An individual becomes eligible for Medicare following a two-year waiting period after receiving SSDI.
Medicare is not based on income or assets. If Bill Gates became disabled and unable to work, he could receive SSDI and Medicare.
“They don’t care how much money you have in the bank,” said Frigon.
An individual who is on Medicare and would not require long-term care will not require a SNT, he added. But the catastrophically injured need Medicaid because Medicare does not pay for an individual to be in a long-term care facility.
Although the two main types of special needs trusts are first-party and third-party SNTs, a lawsuit award will almost always involve a first-party SNT, said Frigon. A first-party special needs trust is established for a “disabled” individual’s benefit with his or her own funds under 42 U.S.C. §1396p(d)(4)(A) and any relevant state law.
Even if the beneficiary is incapacitated and the settlement is going through a conservatorship, the funds are considered the beneficiary’s for purposes of a SNT, said Frigon.
A third-party SNT, on the other hand, is never funded with the beneficiary’s money and is governed by state law, not federal.
The most significant element of a first-party SNT is the pay-back provision, said Patricia Sitchler, an elder law attorney with Schoenbaum Curphy & Scanlan in San Antonio, Texas.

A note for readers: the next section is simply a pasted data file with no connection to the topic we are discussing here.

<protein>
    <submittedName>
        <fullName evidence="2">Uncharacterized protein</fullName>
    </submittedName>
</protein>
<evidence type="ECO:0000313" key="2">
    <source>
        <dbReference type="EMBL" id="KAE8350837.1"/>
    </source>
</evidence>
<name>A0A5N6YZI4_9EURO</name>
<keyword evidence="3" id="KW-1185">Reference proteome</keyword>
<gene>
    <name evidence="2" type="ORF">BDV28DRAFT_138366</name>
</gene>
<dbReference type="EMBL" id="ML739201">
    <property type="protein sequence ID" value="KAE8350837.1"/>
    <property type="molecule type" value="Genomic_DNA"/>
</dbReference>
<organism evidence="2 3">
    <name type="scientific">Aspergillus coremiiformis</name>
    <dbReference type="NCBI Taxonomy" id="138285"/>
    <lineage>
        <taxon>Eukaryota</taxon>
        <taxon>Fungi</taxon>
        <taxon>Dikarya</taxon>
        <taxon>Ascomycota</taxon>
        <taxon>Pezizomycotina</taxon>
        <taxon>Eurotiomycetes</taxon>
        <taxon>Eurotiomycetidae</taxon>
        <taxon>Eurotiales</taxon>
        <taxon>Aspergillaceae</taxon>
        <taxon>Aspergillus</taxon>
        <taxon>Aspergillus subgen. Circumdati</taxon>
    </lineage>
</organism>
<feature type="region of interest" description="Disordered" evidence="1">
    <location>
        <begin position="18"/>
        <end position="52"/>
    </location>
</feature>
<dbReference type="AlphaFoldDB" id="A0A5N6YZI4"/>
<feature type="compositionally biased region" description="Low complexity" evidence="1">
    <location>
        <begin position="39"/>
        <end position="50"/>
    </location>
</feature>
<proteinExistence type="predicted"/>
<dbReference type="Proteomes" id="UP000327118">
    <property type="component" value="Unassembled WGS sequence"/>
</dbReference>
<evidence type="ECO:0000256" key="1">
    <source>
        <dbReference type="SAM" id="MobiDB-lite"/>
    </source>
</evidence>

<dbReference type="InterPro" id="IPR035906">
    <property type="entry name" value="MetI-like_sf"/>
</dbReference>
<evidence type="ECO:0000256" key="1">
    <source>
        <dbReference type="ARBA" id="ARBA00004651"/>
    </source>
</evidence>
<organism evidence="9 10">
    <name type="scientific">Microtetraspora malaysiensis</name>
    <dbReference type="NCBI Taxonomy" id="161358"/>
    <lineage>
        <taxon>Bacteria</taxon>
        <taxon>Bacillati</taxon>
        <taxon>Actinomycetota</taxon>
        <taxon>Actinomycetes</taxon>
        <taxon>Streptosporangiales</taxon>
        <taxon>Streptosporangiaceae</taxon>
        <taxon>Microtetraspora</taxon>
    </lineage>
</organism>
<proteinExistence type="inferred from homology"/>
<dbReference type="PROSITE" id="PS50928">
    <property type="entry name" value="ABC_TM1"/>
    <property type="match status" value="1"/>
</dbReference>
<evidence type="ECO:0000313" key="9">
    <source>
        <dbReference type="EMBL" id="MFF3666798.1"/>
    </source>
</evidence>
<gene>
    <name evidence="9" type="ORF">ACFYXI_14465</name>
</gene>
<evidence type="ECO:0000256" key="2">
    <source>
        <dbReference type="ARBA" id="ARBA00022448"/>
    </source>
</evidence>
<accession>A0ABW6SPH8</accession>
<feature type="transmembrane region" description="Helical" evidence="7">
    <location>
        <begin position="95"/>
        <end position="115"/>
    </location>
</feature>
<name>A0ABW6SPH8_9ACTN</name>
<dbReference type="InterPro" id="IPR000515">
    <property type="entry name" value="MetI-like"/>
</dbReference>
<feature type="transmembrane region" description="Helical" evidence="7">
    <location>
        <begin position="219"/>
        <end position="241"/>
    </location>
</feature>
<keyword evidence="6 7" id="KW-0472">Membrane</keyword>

This provision requires that any funds remaining in the trust upon the death of the beneficiary will be used to reimburse the state for benefits it paid out.
Another requirement of a first-party SNT is that the trust be created and funded before the beneficiary turns 65.
This is important because often lawsuit settlements are funded by a structured settlement annuity and payments may not conclude until after the person turns 65, said Frigon.
A first-party SNT must be for the sole benefit of the individual and can only be established by a parent, grandparent or legal guardian.
This means that the beneficiary himself is excluded from establishing the SNT, as is a spouse or child of the beneficiary.
However, many states have special procedures that allow a court to be asked to create a SNT where an individual is physically disabled but mentally capable of managing his affairs, or where there is no parent, grandparent or legal guardian.
A SNT that does not follow these special procedures will put a beneficiary at risk of losing his benefits, sometimes months down the road, Frigon said.
For plaintiffs who receive a small settlement amount that cannot be managed by a traditional trustee or large institution, a “pooled” special interest trust is another type of first-party SNT.
“If you’re a member of a class action and get a $30,000 award, we talk about putting it into a pooled SNT,” said Frigon.
Associations or non-profit organizations for disabled people often manage pooled SNTs. Some states require a payback provision in a pooled SNT; other states waive it because the trusts are managed by nonprofits for the benefit of disabled people.